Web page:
Facebook: ‘Copyright’ Warning Is A Hoax!

Facebook 'Copyright' Warning Is A Hoax“In response to the new Facebook guidelines, I hereby declare that my copyright is attached to all of my personal details, illustrations, comics, paintings, professional photos and videos, etc. (as a result of the Berner Convention). For commercial use of the above my written consent is needed at all times!”

‘No such thing’

It’s a frightful message and those worried that Facebook will own their photos or other media are posting it — unaware that it is a hoax. Here’s the truth: Facebook doesn’t own your media and there is no such thing as the Berner Convention. (There is a Berne Convention!)

“We have noticed some statements that suggest otherwise and we wanted to take a moment to remind you of the facts — when you post things like photos to Facebook, we do not own them,” Facebook spokesman Andrew Noyes said in a statement. “Under our terms (https://www.facebook.com/legal/terms), you grant Facebook permission to use, distribute, and share the things you post, subject to the terms and applicable privacy settings.”


‘Don’t bother posting’

Brad Shear, a Washington-area attorney and blogger who is an expert on social media, said the message was “misleading and not true.” He said that when you agree to Facebook’s terms of use you provide Facebook a “non-exclusive, transferable, royalty-free, worldwide license to use any content you post. You do not need to make any declarations about copyright issues since the law already protects you.  The privacy declaration [in this message] is worthless and does not mean anything.”

Bottom line? Don’t bother copying, pasting, and posting. It was a hoax before and is still a hoax now.

Have you fallen prey to these “copyright” hoaxes on Facebook before? Tell us about other forms this hoax that you know of!

Source: Yahoo News

Image: Raw Signal

Apple Blocking Nexus Sales To Make Way For iPhone5?

As you might have heard, Apple is claiming that the new Nexus phone from Samsung and Google infringes on some of its copyrights. Specifically, the way that Google’s Jelly Bean OS displays search results on one screen, pulling the information in from multiple sources. Doesn’t make sense to me, either.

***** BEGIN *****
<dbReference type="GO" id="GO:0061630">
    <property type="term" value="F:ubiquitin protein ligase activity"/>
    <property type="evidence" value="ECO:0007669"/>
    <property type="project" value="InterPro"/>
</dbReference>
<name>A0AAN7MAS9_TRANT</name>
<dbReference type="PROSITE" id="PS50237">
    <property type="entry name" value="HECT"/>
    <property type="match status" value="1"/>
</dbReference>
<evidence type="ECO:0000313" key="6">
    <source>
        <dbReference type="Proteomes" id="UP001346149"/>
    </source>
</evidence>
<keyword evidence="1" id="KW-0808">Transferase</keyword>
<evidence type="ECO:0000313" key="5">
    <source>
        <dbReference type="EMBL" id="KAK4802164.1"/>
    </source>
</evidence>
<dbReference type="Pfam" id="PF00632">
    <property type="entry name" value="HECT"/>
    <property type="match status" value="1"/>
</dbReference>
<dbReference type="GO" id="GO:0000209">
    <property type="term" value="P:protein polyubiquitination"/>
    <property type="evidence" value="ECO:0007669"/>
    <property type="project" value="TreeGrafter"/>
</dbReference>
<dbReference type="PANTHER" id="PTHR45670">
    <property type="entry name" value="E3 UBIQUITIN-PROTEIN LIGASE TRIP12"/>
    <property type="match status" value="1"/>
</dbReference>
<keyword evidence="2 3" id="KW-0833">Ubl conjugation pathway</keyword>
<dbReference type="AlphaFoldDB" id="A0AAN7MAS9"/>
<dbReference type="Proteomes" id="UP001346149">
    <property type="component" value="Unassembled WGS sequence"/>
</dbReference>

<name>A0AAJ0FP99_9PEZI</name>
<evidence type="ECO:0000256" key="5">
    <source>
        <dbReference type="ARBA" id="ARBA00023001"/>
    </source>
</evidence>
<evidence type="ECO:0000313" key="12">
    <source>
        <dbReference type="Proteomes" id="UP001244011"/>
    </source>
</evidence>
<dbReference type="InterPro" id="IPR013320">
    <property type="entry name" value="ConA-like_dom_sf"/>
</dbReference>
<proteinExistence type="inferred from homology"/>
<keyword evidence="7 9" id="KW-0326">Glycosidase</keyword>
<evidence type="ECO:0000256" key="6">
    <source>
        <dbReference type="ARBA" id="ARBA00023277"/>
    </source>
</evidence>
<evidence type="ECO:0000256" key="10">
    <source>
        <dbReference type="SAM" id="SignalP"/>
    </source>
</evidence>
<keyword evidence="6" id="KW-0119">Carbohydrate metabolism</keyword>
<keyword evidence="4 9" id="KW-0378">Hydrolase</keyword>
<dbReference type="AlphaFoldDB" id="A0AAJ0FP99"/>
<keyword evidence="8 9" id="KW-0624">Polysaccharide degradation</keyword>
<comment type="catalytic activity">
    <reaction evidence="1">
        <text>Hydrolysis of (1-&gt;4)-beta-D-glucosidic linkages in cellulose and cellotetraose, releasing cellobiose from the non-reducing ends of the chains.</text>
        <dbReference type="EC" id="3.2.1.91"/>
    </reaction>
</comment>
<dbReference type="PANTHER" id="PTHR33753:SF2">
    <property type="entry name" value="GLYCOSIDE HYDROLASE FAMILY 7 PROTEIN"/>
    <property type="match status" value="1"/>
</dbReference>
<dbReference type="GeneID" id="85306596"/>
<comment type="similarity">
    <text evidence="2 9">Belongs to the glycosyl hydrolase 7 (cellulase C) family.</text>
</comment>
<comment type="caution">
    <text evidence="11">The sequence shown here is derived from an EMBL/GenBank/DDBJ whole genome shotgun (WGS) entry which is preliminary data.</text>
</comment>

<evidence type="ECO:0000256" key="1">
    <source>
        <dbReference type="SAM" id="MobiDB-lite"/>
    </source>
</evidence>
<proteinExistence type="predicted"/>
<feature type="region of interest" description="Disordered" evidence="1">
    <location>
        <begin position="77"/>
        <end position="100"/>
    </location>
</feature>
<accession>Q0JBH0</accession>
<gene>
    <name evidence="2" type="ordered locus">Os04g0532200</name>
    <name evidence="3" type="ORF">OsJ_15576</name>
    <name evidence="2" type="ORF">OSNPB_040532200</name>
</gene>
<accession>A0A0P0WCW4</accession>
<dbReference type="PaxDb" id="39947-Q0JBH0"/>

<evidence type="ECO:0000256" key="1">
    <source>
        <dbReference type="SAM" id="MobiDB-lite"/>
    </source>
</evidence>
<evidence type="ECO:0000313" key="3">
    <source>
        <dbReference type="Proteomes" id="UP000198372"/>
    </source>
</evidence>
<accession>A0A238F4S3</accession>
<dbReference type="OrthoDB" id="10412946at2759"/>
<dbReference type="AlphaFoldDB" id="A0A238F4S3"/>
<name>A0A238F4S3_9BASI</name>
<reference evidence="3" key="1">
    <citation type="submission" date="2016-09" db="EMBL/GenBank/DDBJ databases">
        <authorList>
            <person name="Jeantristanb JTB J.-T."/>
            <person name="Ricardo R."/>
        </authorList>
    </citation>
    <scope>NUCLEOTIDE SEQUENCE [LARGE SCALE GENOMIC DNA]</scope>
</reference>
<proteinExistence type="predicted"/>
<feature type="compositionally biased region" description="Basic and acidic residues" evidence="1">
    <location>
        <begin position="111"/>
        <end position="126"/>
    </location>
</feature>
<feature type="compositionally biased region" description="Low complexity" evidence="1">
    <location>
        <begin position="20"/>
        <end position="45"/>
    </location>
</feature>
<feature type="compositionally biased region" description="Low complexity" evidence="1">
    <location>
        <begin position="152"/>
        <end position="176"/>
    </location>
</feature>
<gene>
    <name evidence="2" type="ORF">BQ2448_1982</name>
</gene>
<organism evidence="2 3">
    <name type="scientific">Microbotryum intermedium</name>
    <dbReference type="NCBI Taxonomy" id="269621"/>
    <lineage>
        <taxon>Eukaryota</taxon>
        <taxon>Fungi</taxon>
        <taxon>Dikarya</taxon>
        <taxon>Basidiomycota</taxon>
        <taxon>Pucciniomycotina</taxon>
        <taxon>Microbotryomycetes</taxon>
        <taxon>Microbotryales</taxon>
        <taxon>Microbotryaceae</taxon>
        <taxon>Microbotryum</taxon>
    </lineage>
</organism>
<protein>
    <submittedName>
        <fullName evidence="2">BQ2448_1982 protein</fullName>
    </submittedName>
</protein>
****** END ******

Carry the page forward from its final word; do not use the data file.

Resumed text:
Samsung is fighting back of course, and asked the judge in the case to lift the ban on the sale of the Nexus in the U.S., but was rejected. The iPhone 5 will be coming out soon, and I have no doubt that it will once again reinvent the way we think about mobile phones, just like the first one did. After the next iteration of the phone comes from Apple, I’m sure that companies like Google and Samsung will again go to the old drawing board to come up with their next version.


I see this whole copyright case as nothing more than an expensive game of block-and-tackle, though. Apple gets to block the release of one of the best, if not the best, phone and OS combinations, and gets to release its next-gen version with a clear runway. It’s business, but it sucks for consumers. If the Nexus did catch on with some people, it would most definitely cause some disruption in Apple’s plans, which is what competition is all about. Instead, sending this all to a court for litigation limits everyone else’s opportunity to truly innovate.

If Apple wants to protect its IP, that’s fine, and that’s America. If Apple wants to be the best, it should just focus on making the best, and let the consumers decide.

Let the battle of the smartphones begin anew! Do you agree that the more Nexus is banned, the more people want to have it? Which brand do you prefer — Apple or Samsung?

Source: Digg

Image: Phillihp’s Tech Blog